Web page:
Committee Chair

Thomas, Tricia A.

Committee Member

Jones, Frank; Onyango, Mbakisya A.; Sutton, William; Walker, Randy;


Dept. of Engineering


College of Engineering and Computer Science


University of Tennessee at Chattanooga

Place of Publication

Chattanooga (Tenn.)


In an effort to determine how and what debris clogs well-aged pervious concrete, a fourteen-year-old pervious concrete parking lot was cored and the samples investigated. First, a falling head test was performed to determine the infiltration rates on the samples, and the distribution was such that the infiltration rates were inversely proportional with the areas of greatest flow during a rainfall. The samples were then swept and the falling head test was performed again; and then the samples were pressure washed and the tests were performed one final time. Sweeping removed little debris from the surface, but did significantly increase the infiltration. Pressure washing removed a relatively significant amount of debris from the samples, and also significantly increased the infiltration rates. The samples were then broken to determine if any remaining debris was in the samples. Pressure washing did not completely remove the debris from the samples. A separate set of samples was broken and the aggregate was separated from the debris. The debris removed was compared to the surrounding soil via a sieve analysis, cohesion tests, and organics analysis. When the samples were broken open, several of the samples happened to split in half to reveal a cross-section of the clogging layer. When measured, it was revealed that the depth of clogging on these pervious concrete samples was one inch or more in some areas, which contradicts previous research of laboratory clogged samples, that says the maximum depth of clogging on a pervious concrete can only get to one-quarter of an inch. The sieve analysis revealed that the debris was of a similar gradation to the surrounding soils; however, there were some larger particles than the surrounding soils, which looked like the aggregate from the nearby asphalt road. A cohesion test revealed that while there was clay in the surrounding soils, there was not enough cohesion in the debris removed from the pervious concrete samples to suggest that much clay was retained inside the pervious concrete. An organics analysis suggested that little organic matter, typically less than five percent, was in the pervious concrete, which is less organic matter than was in the surrounding soils. One of the largest setbacks to pervious concrete’s more widespread use in the construction industry is that it clogs. By understanding what debris clogs a pervious concrete sample, it gives a better understanding of the clogging process. This can help in two main ways: by modifying the design of pervious concrete so that it does not clog as easily, expanding its lifetime or by determining a better method for removing debris from a pervious concrete sample through routine maintenance.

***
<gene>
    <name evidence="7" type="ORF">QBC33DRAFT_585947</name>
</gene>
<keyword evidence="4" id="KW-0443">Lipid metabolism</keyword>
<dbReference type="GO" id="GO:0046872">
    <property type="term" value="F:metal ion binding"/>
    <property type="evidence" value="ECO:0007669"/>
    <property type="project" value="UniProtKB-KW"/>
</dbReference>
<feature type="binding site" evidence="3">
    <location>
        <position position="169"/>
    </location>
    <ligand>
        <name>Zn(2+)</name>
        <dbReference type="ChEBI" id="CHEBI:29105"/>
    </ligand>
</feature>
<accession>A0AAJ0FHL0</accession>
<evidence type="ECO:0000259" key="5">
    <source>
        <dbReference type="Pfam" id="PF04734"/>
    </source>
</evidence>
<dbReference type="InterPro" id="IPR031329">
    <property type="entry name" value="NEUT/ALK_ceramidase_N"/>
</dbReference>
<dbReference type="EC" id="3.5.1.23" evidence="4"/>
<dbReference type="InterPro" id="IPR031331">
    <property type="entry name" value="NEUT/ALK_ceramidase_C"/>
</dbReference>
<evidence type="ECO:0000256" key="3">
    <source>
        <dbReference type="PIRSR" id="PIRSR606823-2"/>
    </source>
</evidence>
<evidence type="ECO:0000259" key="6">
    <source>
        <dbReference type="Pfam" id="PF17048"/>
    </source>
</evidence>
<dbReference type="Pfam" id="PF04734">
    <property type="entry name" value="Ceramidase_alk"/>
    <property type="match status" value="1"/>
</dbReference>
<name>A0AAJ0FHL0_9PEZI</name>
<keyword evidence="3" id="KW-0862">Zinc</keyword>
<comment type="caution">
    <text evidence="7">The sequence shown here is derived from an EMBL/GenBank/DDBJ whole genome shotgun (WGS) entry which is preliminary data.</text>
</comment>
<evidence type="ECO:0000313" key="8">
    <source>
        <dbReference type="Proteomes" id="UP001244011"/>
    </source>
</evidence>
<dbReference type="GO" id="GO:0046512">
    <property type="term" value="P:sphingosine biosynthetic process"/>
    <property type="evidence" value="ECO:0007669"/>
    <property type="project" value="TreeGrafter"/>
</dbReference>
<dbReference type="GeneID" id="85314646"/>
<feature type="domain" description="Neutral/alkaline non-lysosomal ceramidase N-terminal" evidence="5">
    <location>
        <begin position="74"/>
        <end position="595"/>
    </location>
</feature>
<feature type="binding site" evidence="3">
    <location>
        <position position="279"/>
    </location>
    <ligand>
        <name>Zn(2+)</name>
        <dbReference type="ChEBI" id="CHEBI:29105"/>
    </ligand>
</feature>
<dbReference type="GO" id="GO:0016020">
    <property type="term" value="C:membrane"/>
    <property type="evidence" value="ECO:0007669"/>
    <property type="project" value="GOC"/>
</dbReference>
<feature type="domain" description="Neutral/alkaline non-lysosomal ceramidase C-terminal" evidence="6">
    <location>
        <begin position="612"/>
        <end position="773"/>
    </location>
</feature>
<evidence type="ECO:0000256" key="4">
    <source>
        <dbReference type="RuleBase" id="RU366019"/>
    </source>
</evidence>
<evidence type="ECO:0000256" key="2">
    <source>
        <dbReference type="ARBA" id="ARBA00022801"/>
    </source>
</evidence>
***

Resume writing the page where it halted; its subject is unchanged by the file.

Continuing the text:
M. S.; A thesis submitted to the faculty of the University of Tennessee at Chattanooga in partial fulfillment of the requirements of the degree of Master of Science.




Lightweight concrete -- Testing; Pavements; Concrete -- Design and construction


clogging elements in pervious concrete

Document Type

Masters theses




xi, 149 leaves